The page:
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Worried about how your team should take the field? Watch this!
Kurt Earl at Lincoln Christian (Neb.)
will be wearing a much bigger hat on Aug. 26. Sure, it might be the same size as the one he wore last season, and the nine years before that as an assistant coach, but it will weigh a lot more.
Coach Earl took the reins as the head football coach at LCS last February. He moved from offensive coordinator to head coach, and will take his troops to Concordia (Omaha, Neb.) for the 2016 opener. For the first time ever, coach Earl will be the one speaking to the officials before the game, and calling all the shots during.
New coaches all across the nation are losing some sleep in July, tossing and turning about their head football coach debuts that are just around the corner. I remember my first game as a head coach like it was yesterday, and that was 13 seasons ago! I also remember waking up at 3:30 a.m. thinking about this, that or those, and jotting down a few notes on a small piece of paper I kept next to my bed.
Let's face it, being a head football coach on game night has so many demands: equipment, water, fourth down decisions, receive or kick, captains, pregame meal, how long to spend on the field, communication with all the coaches, team doctors, chain crew guys are yapping at your kids, wristband paper is all wet, remembering the kicking tee and so on and so on.
Six things keeping rookie coaches up at night1. An equipment need will arise that we are completely unprepared for because of an oversight on my part. Is everything charged and ready to go?
This was one of my greatest lessons during my first game as a head coach. I learned very quickly that my plan just wasn't a good one. My plan was to have our JV coaches help out with this area of equipment set-up and maintenance during the game. Unfortunately, they didn't buy in to that, and so they weren't passionate about it. And they weren't good at it.
I found a dad who was! A painter by day, and an equipment manager by Friday night, Dale was a tremendous asset to our program. He loved being on the sidelines, and was great at fixing facemasks, replacing a broken belt, managing the water tenders and cleaning up the sidelines afterwards.
Find an equipment manager if you don't have one. Now is the time to find that parent who is great at fixing things and wants to be a much-needed spoke in your wheel. Make a checklist for every game, of all of the equipment needed. Meet with your equipment manager the day of the game, review that equipment list as you pack the van or bus so that nothing gets left.2. Have I delegated all the pregame responsibilities? Who is going to be the 'get back coach'?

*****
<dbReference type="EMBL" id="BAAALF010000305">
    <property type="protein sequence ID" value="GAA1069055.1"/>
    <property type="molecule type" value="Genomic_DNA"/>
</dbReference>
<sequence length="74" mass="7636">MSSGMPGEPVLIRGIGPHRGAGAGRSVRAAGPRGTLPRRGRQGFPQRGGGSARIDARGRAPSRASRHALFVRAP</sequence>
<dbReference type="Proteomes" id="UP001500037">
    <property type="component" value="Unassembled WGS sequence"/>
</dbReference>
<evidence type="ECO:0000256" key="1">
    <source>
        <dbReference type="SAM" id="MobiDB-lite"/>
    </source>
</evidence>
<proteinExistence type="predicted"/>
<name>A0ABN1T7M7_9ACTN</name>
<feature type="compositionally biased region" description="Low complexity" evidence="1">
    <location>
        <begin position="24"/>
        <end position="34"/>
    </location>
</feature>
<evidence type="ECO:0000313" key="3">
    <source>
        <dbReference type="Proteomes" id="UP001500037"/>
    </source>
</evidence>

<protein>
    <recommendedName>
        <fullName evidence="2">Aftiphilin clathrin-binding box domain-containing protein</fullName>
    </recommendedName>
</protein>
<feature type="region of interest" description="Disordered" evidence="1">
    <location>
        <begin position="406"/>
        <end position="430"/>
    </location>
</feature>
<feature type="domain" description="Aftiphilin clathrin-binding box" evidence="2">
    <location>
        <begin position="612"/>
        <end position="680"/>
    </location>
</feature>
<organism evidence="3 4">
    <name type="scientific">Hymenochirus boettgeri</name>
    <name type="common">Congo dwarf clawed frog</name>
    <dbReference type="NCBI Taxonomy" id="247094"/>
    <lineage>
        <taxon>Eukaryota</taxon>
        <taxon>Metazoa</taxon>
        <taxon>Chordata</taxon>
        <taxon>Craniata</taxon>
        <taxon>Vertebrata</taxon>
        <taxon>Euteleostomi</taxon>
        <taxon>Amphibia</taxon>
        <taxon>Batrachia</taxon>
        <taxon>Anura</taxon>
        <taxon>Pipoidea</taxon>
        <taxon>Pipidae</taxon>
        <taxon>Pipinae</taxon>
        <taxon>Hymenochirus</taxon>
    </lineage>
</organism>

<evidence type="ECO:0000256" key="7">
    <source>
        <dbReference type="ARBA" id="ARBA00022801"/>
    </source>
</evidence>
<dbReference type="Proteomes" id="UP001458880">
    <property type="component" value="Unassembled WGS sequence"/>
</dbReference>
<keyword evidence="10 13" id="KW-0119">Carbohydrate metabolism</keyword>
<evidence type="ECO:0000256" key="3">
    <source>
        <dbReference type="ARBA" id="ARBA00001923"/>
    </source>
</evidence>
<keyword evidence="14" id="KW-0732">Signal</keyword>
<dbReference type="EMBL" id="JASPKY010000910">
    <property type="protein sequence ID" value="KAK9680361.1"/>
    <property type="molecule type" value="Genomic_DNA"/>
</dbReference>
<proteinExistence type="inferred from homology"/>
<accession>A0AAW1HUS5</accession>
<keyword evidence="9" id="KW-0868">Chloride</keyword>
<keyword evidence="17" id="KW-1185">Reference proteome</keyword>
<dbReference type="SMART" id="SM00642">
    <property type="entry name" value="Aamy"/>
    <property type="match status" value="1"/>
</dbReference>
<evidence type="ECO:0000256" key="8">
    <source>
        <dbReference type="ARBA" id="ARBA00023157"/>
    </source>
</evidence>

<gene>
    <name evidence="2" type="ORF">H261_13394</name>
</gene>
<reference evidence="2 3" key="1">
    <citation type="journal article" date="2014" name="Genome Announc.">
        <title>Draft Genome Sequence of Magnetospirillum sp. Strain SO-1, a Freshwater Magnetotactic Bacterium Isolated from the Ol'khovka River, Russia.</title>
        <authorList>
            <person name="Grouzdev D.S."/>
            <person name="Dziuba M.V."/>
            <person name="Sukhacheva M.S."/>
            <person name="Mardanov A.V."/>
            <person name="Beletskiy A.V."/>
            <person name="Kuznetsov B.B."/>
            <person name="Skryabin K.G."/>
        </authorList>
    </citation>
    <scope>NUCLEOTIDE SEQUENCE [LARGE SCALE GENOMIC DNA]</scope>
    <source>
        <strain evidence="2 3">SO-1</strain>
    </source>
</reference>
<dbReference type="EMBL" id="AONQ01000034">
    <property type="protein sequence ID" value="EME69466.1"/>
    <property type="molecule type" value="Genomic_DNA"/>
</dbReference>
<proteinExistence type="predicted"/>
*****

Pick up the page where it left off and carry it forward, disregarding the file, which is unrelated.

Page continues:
Every coach needs a responsibility. Creating an excel spreadsheet with each coach's name and what their responsibilities are will help to ensure that you don't miss anything. Use the frosh and junior varsity coaches to help lessen non x-and-o burdens during the game. For instance, use one of them as the get back coach, or put one in charge of the water if you don't have an athletic trainer. Put your JV or frosh offensive coordinator in charge of the game balls, make sure he has towels in case of bad weather. Again, a checklist that you use to meet with your coaches will ensure that every task is covered.3. I want to make sure I'm interacting with the officials in a way that is both respectful and advocates for my players when needed
This might be one of the most intimidating things for a new head coach: dealing with the officials. I'm not sure about you, but I've never seen yelling at the officials overturn one call! In fact, what I've experienced in dealing with officials is that you catch more flies with honey than vinegar. These guys are usually doing their best.
Decide before you take the field what kind of head coach you are going to be with the officials, and then commit to it. And tell your staff and players how you want to interact with the officials. This will add a level of accountability so that you can do your best to treat the officials how you think they should be treated. Make a resolve to lead your program with dignity and grace regarding the officials.
One thing I've always done as a head coach is brought one of the lead officials in during training camp to talk to my kids. I ask them to address any new rules, and to address how to get calls to go your way. The answer is always the same: respect. 4. Pumping the team up. I'm not a motivational speaker